If your solar energy system is grid tied to your electric provider and it produces more power at any given moment than the property consumes, the extra power will flow to the electric provider. Over a month in which a solar energy system sends more power into the electric grid than the homes take from the grid, the difference or net, will result in a credit determined by the electric provider. Net metering “credits” can be as little as the base rate the utility pays for wholesale power or as generous as the retail rate you pay as a customer. Currently, not all electric providers offer net metering. Contact your electric provider to determine if this is available.

The most up to date information on federal, state and local incentives is found at Database of State Incentives for Renewables & Efficiency
Federal: Homeowners are eligible for a 26% tax credit on the final cost of a solar energy system, after any state or local incentives.
Local: Homeowners should check with their electric provider to see if incentives are available.
Incentives for businesses: Businesses also have federal tax credits and may have incentives available from their electric provider. The state allows a corporation or other entity subject the state franchise tax to deduct the cost of a solar energy device from the franchise tax. Entities are permitted to deduct 10% of the amortized cost of the system from their apportioned margin. Again, we recommend you look at Database of State Incentives for Renewables & Efficiency.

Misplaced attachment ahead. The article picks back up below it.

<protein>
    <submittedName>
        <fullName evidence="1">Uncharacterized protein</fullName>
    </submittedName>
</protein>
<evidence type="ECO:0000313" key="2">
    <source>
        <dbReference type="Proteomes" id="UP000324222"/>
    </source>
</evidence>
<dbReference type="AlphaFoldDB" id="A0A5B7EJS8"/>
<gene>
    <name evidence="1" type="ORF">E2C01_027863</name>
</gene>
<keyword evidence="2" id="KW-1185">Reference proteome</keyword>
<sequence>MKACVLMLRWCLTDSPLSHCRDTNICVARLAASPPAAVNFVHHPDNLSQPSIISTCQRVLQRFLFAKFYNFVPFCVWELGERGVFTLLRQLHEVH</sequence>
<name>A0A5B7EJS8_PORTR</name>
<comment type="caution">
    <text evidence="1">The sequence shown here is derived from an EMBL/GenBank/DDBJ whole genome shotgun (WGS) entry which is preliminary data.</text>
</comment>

The size you choose is a tradeoff between the amount of money you wish to invest and the amount of electricity you want to produce. Look at past electric bills, consider the energy efficiency of your property and whether upgrades are needed to cut usage first. Remember you may not cover all your energy needs with a solar energy system. The only other condition in deciding proper system size is the amount of suitable space available on your roof. To be suitable, a roof must have unobstructed, non-shaded area, either flat or a sloped, at an orientation other than north. You need roughly 120 square feet of roof space for each kW that you wish to produce.

Numerous options exist on how to finance a solar system. To know more on how affordable Solar Photovoltaic (Pv) System is Click Here.

You will not be taxed on your solar energy system if the energy produced is used for your property. Know more about Solar Tax exemptions.